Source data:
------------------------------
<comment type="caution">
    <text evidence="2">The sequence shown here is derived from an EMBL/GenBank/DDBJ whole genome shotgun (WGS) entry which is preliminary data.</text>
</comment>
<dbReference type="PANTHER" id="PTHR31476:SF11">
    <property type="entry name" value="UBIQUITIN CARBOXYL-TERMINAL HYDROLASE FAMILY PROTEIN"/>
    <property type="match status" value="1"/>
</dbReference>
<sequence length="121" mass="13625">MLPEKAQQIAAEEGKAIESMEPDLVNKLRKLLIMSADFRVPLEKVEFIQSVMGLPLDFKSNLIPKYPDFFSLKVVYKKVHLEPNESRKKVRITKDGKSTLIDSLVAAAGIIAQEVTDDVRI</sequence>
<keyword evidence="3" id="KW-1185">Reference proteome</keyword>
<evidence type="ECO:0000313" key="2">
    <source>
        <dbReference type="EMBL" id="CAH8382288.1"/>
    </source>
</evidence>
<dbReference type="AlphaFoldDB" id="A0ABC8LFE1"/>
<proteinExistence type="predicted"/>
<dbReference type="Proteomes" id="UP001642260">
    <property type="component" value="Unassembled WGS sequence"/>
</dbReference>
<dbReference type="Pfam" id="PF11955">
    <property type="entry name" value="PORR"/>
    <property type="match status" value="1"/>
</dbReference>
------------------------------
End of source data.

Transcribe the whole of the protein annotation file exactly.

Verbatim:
<comment type="caution">
    <text evidence="2">The sequence shown here is derived from an EMBL/GenBank/DDBJ whole genome shotgun (WGS) entry which is preliminary data.</text>
</comment>
<dbReference type="PANTHER" id="PTHR31476:SF11">
    <property type="entry name" value="UBIQUITIN CARBOXYL-TERMINAL HYDROLASE FAMILY PROTEIN"/>
    <property type="match status" value="1"/>
</dbReference>
<sequence length="121" mass="13625">MLPEKAQQIAAEEGKAIESMEPDLVNKLRKLLIMSADFRVPLEKVEFIQSVMGLPLDFKSNLIPKYPDFFSLKVVYKKVHLEPNESRKKVRITKDGKSTLIDSLVAAAGIIAQEVTDDVRI</sequence>
<keyword evidence="3" id="KW-1185">Reference proteome</keyword>
<evidence type="ECO:0000313" key="2">
    <source>
        <dbReference type="EMBL" id="CAH8382288.1"/>
    </source>
</evidence>
<dbReference type="AlphaFoldDB" id="A0ABC8LFE1"/>
<proteinExistence type="predicted"/>
<dbReference type="Proteomes" id="UP001642260">
    <property type="component" value="Unassembled WGS sequence"/>
</dbReference>
<dbReference type="Pfam" id="PF11955">
    <property type="entry name" value="PORR"/>
    <property type="match status" value="1"/>
</dbReference>